Author: Saxon Brown, Grow Appalachia Assistant at Appalachia-Science in the Public Interest

Today is a workshop day here at ASPI!  In just a few hours, Timi Reedy will be teaching locals about the benefits and how-to of homegrown mushrooms and each participant will take home 2 inoculated logs!  Much thanks to the families that have located, cut and delivered our fresh poplar and oak logs for this workshop.  We’ll let you know how it goes later on in the week!

We’ve been harvesting here and there in our garden plot.  So far we’ve gotten 1 tomato, about 4 lbs of radishes (with tops on), 2 pounds of the wild edible “lambs quarters”, and some basil.  When first picked, the radishes were so spicy they were almost painful to eat!  The spiciness made me think of salsa, so I plopped about a pound of radishes, 2 tomatoes, cilantro, lime juice and salt in my food processor (just so that the radish was chopped, not totally pureed) and it made a pretty good little salsa.  It’s definitely beautiful, since the radishes were purple and red and white.  And over a few days the spiciness subsided, so next time I’d probably add in some onion to give it a little “bite”.  I’ve been cooking the lambs’ quarters just like spinach, boiled in just a little water with soy sauce and vinegar.  I think I like it better than most cultivated greens!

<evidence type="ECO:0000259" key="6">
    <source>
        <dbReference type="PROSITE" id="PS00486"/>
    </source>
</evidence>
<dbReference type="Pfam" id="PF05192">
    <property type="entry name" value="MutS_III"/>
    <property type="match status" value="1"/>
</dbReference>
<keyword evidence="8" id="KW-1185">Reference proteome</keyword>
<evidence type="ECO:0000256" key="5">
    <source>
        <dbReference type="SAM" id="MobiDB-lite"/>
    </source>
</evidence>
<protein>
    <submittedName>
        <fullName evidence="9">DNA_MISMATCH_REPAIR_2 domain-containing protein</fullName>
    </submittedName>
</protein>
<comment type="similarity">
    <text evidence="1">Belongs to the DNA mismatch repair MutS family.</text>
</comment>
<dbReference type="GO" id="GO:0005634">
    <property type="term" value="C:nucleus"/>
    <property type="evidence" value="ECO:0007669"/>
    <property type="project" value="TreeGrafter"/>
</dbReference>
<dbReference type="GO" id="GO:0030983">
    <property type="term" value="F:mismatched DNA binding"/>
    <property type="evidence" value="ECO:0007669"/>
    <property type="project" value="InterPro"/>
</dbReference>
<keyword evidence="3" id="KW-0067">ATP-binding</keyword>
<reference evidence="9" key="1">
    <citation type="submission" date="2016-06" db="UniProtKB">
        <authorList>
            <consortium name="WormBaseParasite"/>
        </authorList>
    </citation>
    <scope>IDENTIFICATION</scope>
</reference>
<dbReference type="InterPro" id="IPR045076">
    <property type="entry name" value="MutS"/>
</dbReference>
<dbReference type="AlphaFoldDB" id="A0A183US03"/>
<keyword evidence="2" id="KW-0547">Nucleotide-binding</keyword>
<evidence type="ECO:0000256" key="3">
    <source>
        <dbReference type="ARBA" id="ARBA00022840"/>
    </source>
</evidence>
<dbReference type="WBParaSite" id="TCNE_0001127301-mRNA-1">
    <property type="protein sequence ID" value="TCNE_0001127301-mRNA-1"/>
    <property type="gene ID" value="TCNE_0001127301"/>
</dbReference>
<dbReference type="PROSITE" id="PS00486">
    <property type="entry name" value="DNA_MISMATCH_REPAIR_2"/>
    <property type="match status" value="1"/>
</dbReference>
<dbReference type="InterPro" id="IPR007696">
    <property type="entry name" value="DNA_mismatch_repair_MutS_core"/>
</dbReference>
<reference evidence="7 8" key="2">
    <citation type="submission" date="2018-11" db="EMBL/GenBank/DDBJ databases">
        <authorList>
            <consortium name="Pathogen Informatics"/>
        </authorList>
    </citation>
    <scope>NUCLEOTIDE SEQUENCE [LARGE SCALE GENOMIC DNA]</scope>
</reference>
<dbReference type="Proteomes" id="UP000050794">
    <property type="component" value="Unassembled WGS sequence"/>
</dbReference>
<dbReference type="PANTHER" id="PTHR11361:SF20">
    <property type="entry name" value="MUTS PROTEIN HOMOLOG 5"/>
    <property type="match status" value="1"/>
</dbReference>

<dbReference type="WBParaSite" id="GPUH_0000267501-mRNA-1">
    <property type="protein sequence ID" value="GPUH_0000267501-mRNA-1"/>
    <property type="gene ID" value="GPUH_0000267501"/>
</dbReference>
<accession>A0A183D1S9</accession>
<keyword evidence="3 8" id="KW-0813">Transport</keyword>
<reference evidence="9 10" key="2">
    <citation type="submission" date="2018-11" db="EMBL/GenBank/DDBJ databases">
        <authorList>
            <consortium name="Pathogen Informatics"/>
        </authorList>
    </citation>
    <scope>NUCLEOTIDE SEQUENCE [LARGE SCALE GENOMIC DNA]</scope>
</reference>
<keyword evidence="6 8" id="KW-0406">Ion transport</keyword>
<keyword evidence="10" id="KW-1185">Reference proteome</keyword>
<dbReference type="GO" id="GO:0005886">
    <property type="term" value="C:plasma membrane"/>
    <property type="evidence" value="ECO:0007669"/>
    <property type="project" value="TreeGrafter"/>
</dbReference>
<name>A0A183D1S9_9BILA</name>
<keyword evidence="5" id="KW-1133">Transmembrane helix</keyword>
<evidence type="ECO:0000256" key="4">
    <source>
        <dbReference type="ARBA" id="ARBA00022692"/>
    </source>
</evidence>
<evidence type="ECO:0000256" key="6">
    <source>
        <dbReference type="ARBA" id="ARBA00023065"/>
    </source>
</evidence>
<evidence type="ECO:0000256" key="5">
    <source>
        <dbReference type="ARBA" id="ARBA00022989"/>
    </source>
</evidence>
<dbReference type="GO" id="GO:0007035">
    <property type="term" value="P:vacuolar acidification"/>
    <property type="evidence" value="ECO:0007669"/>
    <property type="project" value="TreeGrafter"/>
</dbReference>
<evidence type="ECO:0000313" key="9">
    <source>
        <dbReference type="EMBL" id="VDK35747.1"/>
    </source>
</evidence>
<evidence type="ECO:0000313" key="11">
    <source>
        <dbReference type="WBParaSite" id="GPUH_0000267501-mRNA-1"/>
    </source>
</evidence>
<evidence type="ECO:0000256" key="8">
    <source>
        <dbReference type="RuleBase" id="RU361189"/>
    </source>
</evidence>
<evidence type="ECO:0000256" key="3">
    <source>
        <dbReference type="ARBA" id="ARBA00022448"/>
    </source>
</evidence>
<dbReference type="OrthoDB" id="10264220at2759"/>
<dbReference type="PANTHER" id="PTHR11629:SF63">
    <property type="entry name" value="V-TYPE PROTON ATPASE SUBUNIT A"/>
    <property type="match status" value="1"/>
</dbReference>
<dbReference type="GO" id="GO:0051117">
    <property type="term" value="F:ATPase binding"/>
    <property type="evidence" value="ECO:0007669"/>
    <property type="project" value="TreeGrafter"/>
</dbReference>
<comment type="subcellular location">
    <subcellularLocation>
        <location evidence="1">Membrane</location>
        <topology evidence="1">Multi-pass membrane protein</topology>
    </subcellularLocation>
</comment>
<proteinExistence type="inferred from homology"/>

Lamb’s Quarters or Goosefoot: A common “weed”, a delicious green.

A lot of what happened last week was simply site maintenance, weeding, putting down another layer of mulch in the walkways, fertilizing, tending to the perennial flower bed.  We’ve been using fish emulsion as a foliage fertilizer on our plants and even during this dry spell, many of them are still growing pretty well.  If you’ve never tried using fish fertilizer, it’s worth a go, though as you may imagine, it smells like rotting fish for a few days around your garden plot.  However, the smell may be worth the fact that this product is much more healthy for your garden and land than many fertilizers you find in the store.  Fantastic and fishy gardening to you!